Railroad Earth comes back to Omaha for a show tonight with Whitewater Ramble at Slowdown. (Get your tickets.)
We called Railroad Earth’s John Skehan, the band’s mandolin player, and talked the band’s upcoming album (its first since its 2010 self-title album), improvising on stage, the drawbacks to touring all the time and the excitement that comes from jamming with your bandmates.
Q. What is the band up to right now?
A. We’re in the studio at the moment. We’re just finishing up some overdubs on our new record.
Q. Are you done with the album?
A. We are. We hope to be, anyhow, soon. We’re in the home stretch. We’ll have to do some final finishing after this next tour. Then we’ll get down to mixing.
We’re getting there. We’ve had a couple dates while we’ve been in the studio, as things tend to sprawl out. You have hurricane Sandy in the middle, which killed 10 days of the process. We got stuck in Houston coming back from a festival.
Q. You’re about to play a three-night run to start your tour. Are you excited?
A. I am gonna say maybe. That’s a tough call. We’ve pretty much had our heads in the studio. Aside from jumping out for the New Year’s show and our Halloween show.
Pretty much beyond that, it’s been focused on the work in the studio. We tend to roll with things as they come. We’ll see what happens.
Q. Will you work out any of the new songs when you come to town?
A. We do at times. What we’ve found lately, anyhow, to work really well is to make use of everyday soundcheck as a rehearsal. We’ll start generating ideas and hook some things up. We do try to change things up, setlist-wise, from night to night.
Or we’ll do something like, “Let’s change this and try a new segue or connection or intro.” It keeps things fresh.
Q. Three nights in a row should help you do that.
A. That’s something that we’ve kinda gotten used to — doing three nights. We just worked on a three night stand over New Years and (there was some rehearsal) buidling toward that.
We also take a look back at what we did the last time we were in town — what has developed and what has changed. “What haven’t we brought to that town yet?” We look really hard at, “How do you want to build each night and what is the vibe going to be?”
Q. Sounds like you work pretty hard on that kind stuff.
A. We do. Quite a few of the things that are in the repertoire took a long time to develop and work out in rehearsal situations. The song, “Colorado,” on our first record has gone through three or four incarnations as far as the middle jam section. We assembled it over a couple of days. It still feels like a tightrope walk. “Are we gonna get through it?” (Laughs)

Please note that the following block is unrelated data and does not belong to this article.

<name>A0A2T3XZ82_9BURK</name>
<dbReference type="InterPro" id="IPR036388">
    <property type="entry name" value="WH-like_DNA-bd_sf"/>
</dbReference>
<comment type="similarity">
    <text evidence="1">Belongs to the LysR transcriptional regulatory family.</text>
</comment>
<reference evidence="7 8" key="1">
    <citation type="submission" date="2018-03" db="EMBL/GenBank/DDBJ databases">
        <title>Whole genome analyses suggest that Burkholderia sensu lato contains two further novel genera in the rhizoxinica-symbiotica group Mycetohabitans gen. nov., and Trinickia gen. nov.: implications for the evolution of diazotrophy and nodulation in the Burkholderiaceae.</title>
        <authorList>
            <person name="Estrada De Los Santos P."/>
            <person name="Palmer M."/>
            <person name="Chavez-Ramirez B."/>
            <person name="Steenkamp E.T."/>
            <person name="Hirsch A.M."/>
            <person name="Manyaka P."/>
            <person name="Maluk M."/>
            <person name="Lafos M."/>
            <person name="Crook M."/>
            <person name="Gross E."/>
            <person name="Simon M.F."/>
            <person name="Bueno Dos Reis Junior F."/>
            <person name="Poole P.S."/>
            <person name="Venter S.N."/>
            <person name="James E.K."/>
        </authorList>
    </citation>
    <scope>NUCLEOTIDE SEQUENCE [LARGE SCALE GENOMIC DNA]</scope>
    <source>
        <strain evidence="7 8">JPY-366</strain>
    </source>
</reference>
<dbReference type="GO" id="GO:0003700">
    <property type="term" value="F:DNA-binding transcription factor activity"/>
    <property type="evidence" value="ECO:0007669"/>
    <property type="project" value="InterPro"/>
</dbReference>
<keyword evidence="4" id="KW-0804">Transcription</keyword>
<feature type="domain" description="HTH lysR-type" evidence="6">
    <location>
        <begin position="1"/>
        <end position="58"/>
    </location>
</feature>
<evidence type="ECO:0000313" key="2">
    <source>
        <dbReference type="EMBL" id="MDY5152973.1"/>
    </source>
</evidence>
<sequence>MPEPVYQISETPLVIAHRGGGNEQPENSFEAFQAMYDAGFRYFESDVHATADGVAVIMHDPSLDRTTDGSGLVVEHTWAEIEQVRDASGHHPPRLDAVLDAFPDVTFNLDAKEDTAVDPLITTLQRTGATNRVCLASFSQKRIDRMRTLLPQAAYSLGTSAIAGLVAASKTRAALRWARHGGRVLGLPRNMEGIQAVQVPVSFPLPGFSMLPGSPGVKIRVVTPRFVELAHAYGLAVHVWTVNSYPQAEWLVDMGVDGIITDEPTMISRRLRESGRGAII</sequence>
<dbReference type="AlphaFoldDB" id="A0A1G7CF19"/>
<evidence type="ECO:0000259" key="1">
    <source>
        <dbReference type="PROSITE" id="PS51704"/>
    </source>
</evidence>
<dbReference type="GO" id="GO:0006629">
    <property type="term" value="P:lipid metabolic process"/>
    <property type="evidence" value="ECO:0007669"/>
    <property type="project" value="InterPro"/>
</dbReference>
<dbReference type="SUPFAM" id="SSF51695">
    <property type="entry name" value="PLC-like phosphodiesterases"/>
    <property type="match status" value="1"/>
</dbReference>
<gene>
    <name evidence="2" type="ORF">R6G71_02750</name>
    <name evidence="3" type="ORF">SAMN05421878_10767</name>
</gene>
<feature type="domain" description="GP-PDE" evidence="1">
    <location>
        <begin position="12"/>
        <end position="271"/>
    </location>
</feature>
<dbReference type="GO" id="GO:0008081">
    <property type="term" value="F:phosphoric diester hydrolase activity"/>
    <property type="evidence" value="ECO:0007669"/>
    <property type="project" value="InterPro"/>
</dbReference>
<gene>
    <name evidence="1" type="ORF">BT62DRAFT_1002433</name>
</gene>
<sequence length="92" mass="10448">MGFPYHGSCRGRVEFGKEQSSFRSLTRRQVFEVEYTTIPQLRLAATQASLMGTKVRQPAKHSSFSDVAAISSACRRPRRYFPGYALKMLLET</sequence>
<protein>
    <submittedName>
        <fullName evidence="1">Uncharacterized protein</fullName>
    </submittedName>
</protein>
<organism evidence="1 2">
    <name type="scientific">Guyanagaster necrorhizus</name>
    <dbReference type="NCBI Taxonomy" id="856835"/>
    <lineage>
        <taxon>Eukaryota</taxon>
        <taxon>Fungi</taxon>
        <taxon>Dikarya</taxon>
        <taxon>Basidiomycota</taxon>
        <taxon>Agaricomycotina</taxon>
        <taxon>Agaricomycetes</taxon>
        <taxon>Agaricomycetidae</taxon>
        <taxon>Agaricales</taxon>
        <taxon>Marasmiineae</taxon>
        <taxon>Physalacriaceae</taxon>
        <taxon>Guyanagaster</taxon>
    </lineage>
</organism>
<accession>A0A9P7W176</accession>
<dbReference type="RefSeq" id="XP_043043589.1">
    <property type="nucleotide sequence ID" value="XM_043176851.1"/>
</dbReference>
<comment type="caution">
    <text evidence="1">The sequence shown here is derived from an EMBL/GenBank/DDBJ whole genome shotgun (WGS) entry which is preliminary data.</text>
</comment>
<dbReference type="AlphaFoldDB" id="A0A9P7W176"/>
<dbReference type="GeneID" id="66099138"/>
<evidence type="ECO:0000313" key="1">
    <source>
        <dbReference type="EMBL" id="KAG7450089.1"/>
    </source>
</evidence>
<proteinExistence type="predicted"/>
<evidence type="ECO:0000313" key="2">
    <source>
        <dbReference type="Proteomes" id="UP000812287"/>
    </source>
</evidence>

We want to build things that are at least worthy of us wanting to play them over and over again over time. That translates to the audience wanting to hear them over and over again.
Q. You guys tour all the time. Are there any drawbacks from that?
A. There are. One of them is not having as much time to get home and get into the studio. This is the first time we’ve gone into work on a record in two years. The contrary to that is that it’s forced us to keep changing things up and take chances on the road. We’ll come up with something new and put it together and say, “Let’s go for it.” Everyone has enough trust in one another to do that.
Q. You do some improvisation in your set. How do you handle that?
A. We often step out in front of a big audience and say, “Well, we’re gonna do this.” There’s a mutual safety net between us. It keeps you thinking and keeps you sharp. It is a really good feeling when you have something to challenge yourself with. Even if it doesn’t fly, you come off saying, “Well, we tried that.”
One of the things we’ve tried to do from the beginning as far as the old songs is have a signpost. After there is an open section, we completely improvise freely together or people are trading solos, and then we have an arrival point. Hopefully, the improvisation that you want to leave open and free will build toward that arrival point.
Q. How long has it been since you were in Omaha?
A. We always have a great time there. We used to play at the old Ranch Bowl. That was a lot of fun. I remember clearly there was a show we did at the Ranch Bowl when Todd had lost his voice. He simply could not sing. I remember we did night at the Ranch Bowl where he didn’t sing or speak a note. We worked out the entire three-hour night. It actually came off well. We had a good night. We dug out every instrumental or fiddle tune we had ever written.
So now, we’re making the trip again. We’re starting to build some momentum for this record, which we’re very excited about. It’s different than any we’ve made before. It’s going to put everybody into an interesting space, both for the audience and the band.
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